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The tort of defamation consists of the communication of a defamatory meaning and of concerning the plaintiff to a person other than the plaintiff. This tort is actionable per se and the onus is on the plaintiff to prove on the balance of probability that the meaning relied upon by the plaintiff was conveyed by the publication and that meaning was defamatory to him or her.


The elements of this tort


1. defamatory matter


Defamatory matter may be written or oral or published in some other tangible form. The matter itself is not defamatory unless a person of average intelligence could reasonably place upon it an interpretation which is defamatory. That may be so even if known to be false. The matter extends to both imputations concerning moral characteristics and those concerning ability, if such imputations are likely to discredit the person.


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The natural and ordinary meaning is the basis for construction of words. Accordingly, any strained or utterly unreasonable interpretation is rejected. Since meaning must be taken from the context in which the publication occurs, a defendant may be able to establish to the satisfaction of a jury that in the particular context an imputation amounts to mere general abuse and is not defamatory in the circumstances.


Ø In the present case, it is more likely that this element will be found to have been satisfied as there is clear imputations concerning the ability of Mr Williams and such imputations are made and are likely to discredit him. It is hard to see in this particular facts how the comments are merely a generally abuse when Mr Taylor is recommending someone to do the work.


. Reference to the Plaintiff


The reference to Mr Williams is clear in the email and this element is also satisfied.


. Publication


There is no defamation unless the matter is published to a third party, otherwise there would be no injury to reputation. Publication to a single person is sufficient (Pullman-v-Walter Hill & Co). This is also satisfied in these facts.


Defences


The truth or falsity of a publication is not relevant to the determination of whether the publication conveys a defamatory meaning or is defamatory to the plaintiff. (Vast-v-Queensland Newspapers Pty Ltd [11] QD R 54). At common law, a defamatory publication is presumed false in the absence of a plea of the defence of truth (Allworth-v-John Fairfax Group Pty Ltd (1) 11 FLR 54 at 66). In all jurisdictions except New South Wales a defamatory publications is presumed false. In New South Wales, truth is only a defence for the publication of a defamatory imputation which relates to a matter of public interest or is published under qualified privileges (section 15() of the Defamation Act 174 NSW).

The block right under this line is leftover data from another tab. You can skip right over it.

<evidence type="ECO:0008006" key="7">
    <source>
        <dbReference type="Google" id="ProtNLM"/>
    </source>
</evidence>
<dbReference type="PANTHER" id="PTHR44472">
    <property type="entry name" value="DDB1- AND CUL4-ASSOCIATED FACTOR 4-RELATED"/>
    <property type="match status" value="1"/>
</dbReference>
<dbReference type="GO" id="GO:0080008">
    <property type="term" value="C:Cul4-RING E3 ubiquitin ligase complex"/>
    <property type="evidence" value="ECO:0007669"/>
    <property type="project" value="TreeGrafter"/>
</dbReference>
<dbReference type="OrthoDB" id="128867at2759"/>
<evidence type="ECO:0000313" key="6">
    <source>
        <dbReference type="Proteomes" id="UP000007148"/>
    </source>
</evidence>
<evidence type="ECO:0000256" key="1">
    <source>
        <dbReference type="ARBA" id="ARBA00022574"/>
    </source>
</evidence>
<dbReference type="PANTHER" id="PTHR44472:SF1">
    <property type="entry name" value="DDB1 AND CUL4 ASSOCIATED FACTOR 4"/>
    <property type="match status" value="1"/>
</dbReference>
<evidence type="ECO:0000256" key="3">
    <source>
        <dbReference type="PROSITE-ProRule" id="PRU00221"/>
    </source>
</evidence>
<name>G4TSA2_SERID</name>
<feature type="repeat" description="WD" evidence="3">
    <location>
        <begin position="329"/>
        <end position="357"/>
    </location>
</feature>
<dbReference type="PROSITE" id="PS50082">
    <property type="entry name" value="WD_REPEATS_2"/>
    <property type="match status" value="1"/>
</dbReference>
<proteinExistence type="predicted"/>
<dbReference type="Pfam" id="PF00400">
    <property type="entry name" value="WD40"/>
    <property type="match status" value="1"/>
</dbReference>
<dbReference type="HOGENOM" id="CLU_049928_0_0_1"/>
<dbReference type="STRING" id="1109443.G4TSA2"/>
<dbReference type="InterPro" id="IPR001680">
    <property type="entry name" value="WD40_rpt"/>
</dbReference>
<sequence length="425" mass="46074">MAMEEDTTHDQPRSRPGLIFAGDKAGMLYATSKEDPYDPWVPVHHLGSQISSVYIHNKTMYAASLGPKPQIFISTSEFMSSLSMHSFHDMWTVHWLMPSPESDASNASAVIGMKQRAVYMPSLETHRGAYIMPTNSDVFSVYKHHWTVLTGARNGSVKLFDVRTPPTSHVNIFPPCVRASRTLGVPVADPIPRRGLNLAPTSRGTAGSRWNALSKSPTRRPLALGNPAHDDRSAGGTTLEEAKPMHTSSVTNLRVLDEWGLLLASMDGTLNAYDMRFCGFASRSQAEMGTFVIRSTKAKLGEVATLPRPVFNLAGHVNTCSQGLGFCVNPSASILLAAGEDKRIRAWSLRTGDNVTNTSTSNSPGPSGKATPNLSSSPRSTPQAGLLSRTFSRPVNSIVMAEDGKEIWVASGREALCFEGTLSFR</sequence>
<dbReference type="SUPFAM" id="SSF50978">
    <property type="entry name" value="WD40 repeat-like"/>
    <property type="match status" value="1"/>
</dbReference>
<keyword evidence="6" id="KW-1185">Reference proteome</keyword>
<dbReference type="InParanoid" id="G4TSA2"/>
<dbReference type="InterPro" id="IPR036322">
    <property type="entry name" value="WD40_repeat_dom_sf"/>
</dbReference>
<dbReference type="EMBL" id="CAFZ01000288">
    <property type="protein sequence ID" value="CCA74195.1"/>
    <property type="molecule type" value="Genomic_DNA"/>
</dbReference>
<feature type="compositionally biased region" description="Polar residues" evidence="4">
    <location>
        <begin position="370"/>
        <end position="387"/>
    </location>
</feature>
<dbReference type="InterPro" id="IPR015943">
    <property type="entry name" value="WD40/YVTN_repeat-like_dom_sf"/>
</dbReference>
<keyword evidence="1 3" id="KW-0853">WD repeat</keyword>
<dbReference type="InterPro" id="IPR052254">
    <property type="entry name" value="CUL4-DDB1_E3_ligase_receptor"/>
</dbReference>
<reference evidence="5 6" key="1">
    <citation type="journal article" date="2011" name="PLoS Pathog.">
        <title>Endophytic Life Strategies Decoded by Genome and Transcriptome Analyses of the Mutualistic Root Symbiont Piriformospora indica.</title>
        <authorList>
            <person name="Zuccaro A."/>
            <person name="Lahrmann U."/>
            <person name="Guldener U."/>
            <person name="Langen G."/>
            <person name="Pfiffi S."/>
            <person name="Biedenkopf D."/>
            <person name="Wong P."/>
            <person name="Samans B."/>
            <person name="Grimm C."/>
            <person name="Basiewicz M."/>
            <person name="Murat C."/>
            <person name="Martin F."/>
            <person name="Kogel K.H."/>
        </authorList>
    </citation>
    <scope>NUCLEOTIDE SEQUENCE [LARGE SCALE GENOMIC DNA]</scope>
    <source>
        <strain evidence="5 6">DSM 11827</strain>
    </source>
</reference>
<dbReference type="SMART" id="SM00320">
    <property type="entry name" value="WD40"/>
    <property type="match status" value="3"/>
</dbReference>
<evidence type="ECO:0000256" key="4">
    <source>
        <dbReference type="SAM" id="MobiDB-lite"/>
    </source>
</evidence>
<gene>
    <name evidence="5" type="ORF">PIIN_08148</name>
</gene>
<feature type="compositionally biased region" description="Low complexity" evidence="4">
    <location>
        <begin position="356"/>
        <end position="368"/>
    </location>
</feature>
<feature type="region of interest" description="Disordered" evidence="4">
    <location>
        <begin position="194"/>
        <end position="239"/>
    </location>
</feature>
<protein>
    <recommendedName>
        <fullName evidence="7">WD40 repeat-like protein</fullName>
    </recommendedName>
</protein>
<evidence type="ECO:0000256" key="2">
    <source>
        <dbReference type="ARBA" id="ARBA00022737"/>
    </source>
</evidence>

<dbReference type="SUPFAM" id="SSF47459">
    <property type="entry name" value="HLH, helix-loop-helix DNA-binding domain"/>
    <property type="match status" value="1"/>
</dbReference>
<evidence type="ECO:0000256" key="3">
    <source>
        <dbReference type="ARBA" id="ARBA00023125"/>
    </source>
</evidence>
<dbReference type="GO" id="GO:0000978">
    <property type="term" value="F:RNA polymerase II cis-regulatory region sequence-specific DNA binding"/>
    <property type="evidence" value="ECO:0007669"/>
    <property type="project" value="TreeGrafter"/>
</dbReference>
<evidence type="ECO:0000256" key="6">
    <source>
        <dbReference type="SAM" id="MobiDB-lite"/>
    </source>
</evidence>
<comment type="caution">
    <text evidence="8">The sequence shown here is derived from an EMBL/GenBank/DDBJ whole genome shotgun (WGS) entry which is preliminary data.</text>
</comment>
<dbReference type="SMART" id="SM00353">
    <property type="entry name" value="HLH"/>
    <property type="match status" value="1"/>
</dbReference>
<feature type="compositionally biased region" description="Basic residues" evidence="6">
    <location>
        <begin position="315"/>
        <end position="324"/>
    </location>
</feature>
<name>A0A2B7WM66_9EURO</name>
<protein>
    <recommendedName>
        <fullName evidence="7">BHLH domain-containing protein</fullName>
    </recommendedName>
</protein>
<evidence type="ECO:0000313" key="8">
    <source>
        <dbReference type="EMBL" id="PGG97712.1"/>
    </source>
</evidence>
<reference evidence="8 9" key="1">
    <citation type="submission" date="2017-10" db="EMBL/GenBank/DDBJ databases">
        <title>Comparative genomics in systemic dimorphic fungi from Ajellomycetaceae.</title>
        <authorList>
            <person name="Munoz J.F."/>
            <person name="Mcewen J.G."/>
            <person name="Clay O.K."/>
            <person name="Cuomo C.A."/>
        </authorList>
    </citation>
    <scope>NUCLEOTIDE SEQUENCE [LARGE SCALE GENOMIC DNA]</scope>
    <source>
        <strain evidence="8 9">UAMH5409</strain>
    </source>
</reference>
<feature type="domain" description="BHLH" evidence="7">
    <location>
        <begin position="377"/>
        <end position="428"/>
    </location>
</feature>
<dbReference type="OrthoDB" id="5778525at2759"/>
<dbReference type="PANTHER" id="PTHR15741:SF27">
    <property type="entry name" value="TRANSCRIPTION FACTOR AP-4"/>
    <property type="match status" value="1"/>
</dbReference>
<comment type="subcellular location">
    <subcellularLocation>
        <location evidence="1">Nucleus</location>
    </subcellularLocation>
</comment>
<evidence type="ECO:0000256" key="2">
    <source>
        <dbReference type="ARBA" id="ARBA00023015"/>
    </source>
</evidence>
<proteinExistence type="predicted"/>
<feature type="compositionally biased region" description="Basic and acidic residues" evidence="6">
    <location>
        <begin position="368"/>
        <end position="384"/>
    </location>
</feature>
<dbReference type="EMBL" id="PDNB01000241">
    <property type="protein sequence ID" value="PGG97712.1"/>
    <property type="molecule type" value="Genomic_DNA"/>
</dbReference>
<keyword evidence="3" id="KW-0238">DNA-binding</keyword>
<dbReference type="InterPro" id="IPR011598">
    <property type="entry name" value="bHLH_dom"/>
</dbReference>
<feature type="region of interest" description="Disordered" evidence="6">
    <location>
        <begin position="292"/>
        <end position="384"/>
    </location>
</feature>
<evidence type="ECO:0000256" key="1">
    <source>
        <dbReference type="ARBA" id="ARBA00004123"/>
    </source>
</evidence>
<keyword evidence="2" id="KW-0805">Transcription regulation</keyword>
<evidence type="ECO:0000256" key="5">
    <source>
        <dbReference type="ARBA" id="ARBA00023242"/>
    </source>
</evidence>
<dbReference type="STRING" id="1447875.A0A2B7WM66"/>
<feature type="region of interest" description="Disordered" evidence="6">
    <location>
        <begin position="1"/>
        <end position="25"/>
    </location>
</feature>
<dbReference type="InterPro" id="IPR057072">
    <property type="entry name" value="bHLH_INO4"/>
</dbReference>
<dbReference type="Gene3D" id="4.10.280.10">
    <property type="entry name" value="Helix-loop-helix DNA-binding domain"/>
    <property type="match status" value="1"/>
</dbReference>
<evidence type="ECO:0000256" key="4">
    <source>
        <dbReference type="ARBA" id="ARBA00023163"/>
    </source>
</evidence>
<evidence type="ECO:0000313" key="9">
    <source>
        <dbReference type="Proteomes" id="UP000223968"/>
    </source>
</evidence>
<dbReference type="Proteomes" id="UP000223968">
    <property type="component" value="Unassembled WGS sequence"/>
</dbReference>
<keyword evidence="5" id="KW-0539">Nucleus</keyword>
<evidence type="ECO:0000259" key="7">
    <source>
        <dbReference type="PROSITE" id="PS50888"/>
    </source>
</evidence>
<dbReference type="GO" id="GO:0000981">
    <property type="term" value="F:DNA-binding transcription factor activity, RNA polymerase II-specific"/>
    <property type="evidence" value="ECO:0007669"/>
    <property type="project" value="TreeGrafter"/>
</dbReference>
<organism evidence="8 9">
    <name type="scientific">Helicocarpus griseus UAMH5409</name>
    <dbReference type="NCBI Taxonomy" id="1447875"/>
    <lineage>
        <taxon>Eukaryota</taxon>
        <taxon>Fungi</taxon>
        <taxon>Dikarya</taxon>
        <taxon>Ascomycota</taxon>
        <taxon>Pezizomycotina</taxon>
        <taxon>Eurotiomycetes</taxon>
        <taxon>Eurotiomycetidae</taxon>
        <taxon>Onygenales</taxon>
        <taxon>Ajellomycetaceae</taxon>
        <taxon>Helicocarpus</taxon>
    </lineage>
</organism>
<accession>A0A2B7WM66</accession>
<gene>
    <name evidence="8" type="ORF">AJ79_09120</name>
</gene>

The defence of a fair comment is only available where the matter relates to a matter of public interest (section of the Defamation Act)


The defendant may raise as a defence an offer of amends made to the plaintiff under section 7 of the Defamation Act.


The malice of the defendant is relevant to damages only if it adds to the actual harm suffered by the Plaintiff.


The defences of absolute and qualified privilege, which exist under the common law in all jurisdictions and are variously modified by legislation, allow for greater freedom of speech than would otherwise be permitted.


The defence of absolute privilege exists at common law and under legislation in all jurisdictions


The common law defence of qualified privilege remains applicable with statutory modifications in New South Wales.


Common law


At common law, a publication is made on a privileged occasion if it is made without malice by a person in discharge of some public or private duty, whether legal, social or moral for the purpose of pursuing or protecting some private interest. It must be made to someone who has a corresponding interest in receiving the communication.


Statutory defence of qualified privilege In New South Wales